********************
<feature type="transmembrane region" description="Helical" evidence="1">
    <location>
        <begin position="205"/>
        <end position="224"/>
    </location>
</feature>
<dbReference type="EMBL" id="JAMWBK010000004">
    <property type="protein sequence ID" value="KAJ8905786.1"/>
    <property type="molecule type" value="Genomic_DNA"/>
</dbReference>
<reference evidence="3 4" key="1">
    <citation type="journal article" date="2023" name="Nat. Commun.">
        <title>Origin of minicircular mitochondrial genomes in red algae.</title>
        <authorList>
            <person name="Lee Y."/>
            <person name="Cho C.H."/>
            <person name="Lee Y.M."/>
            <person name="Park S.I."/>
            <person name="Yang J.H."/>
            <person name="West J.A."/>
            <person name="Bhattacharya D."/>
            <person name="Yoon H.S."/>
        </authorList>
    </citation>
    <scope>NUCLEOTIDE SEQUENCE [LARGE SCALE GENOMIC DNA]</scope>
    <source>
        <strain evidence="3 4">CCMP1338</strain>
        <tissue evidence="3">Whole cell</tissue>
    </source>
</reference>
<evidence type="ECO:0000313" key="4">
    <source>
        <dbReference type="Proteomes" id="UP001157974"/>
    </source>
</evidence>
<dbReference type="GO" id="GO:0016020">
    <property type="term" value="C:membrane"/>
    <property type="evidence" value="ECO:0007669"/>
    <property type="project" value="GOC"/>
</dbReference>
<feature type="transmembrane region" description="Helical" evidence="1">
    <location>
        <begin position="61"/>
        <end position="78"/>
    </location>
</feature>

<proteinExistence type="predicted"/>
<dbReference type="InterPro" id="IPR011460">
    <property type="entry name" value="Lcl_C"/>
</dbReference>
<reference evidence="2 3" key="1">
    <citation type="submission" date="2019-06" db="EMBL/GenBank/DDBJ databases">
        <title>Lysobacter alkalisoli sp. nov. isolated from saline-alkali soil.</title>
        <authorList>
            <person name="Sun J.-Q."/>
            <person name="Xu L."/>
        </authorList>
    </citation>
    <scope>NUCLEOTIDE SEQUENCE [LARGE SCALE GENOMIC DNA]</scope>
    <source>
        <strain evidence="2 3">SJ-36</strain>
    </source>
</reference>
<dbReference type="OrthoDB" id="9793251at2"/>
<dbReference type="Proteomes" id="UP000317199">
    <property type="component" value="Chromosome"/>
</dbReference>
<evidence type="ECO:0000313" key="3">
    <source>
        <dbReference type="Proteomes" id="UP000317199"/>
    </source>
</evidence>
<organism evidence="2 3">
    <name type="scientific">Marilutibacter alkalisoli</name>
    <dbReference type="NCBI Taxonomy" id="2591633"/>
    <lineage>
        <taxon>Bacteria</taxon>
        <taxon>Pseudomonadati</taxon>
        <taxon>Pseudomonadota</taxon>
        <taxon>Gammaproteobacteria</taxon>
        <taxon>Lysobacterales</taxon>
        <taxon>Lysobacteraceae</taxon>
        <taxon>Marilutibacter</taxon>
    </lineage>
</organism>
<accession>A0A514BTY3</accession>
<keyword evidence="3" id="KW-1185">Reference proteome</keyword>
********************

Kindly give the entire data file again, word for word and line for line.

<feature type="transmembrane region" description="Helical" evidence="1">
    <location>
        <begin position="205"/>
        <end position="224"/>
    </location>
</feature>
<dbReference type="EMBL" id="JAMWBK010000004">
    <property type="protein sequence ID" value="KAJ8905786.1"/>
    <property type="molecule type" value="Genomic_DNA"/>
</dbReference>
<reference evidence="3 4" key="1">
    <citation type="journal article" date="2023" name="Nat. Commun.">
        <title>Origin of minicircular mitochondrial genomes in red algae.</title>
        <authorList>
            <person name="Lee Y."/>
            <person name="Cho C.H."/>
            <person name="Lee Y.M."/>
            <person name="Park S.I."/>
            <person name="Yang J.H."/>
            <person name="West J.A."/>
            <person name="Bhattacharya D."/>
            <person name="Yoon H.S."/>
        </authorList>
    </citation>
    <scope>NUCLEOTIDE SEQUENCE [LARGE SCALE GENOMIC DNA]</scope>
    <source>
        <strain evidence="3 4">CCMP1338</strain>
        <tissue evidence="3">Whole cell</tissue>
    </source>
</reference>
<evidence type="ECO:0000313" key="4">
    <source>
        <dbReference type="Proteomes" id="UP001157974"/>
    </source>
</evidence>
<dbReference type="GO" id="GO:0016020">
    <property type="term" value="C:membrane"/>
    <property type="evidence" value="ECO:0007669"/>
    <property type="project" value="GOC"/>
</dbReference>
<feature type="transmembrane region" description="Helical" evidence="1">
    <location>
        <begin position="61"/>
        <end position="78"/>
    </location>
</feature>

<proteinExistence type="predicted"/>
<dbReference type="InterPro" id="IPR011460">
    <property type="entry name" value="Lcl_C"/>
</dbReference>
<reference evidence="2 3" key="1">
    <citation type="submission" date="2019-06" db="EMBL/GenBank/DDBJ databases">
        <title>Lysobacter alkalisoli sp. nov. isolated from saline-alkali soil.</title>
        <authorList>
            <person name="Sun J.-Q."/>
            <person name="Xu L."/>
        </authorList>
    </citation>
    <scope>NUCLEOTIDE SEQUENCE [LARGE SCALE GENOMIC DNA]</scope>
    <source>
        <strain evidence="2 3">SJ-36</strain>
    </source>
</reference>
<dbReference type="OrthoDB" id="9793251at2"/>
<dbReference type="Proteomes" id="UP000317199">
    <property type="component" value="Chromosome"/>
</dbReference>
<evidence type="ECO:0000313" key="3">
    <source>
        <dbReference type="Proteomes" id="UP000317199"/>
    </source>
</evidence>
<organism evidence="2 3">
    <name type="scientific">Marilutibacter alkalisoli</name>
    <dbReference type="NCBI Taxonomy" id="2591633"/>
    <lineage>
        <taxon>Bacteria</taxon>
        <taxon>Pseudomonadati</taxon>
        <taxon>Pseudomonadota</taxon>
        <taxon>Gammaproteobacteria</taxon>
        <taxon>Lysobacterales</taxon>
        <taxon>Lysobacteraceae</taxon>
        <taxon>Marilutibacter</taxon>
    </lineage>
</organism>
<accession>A0A514BTY3</accession>
<keyword evidence="3" id="KW-1185">Reference proteome</keyword>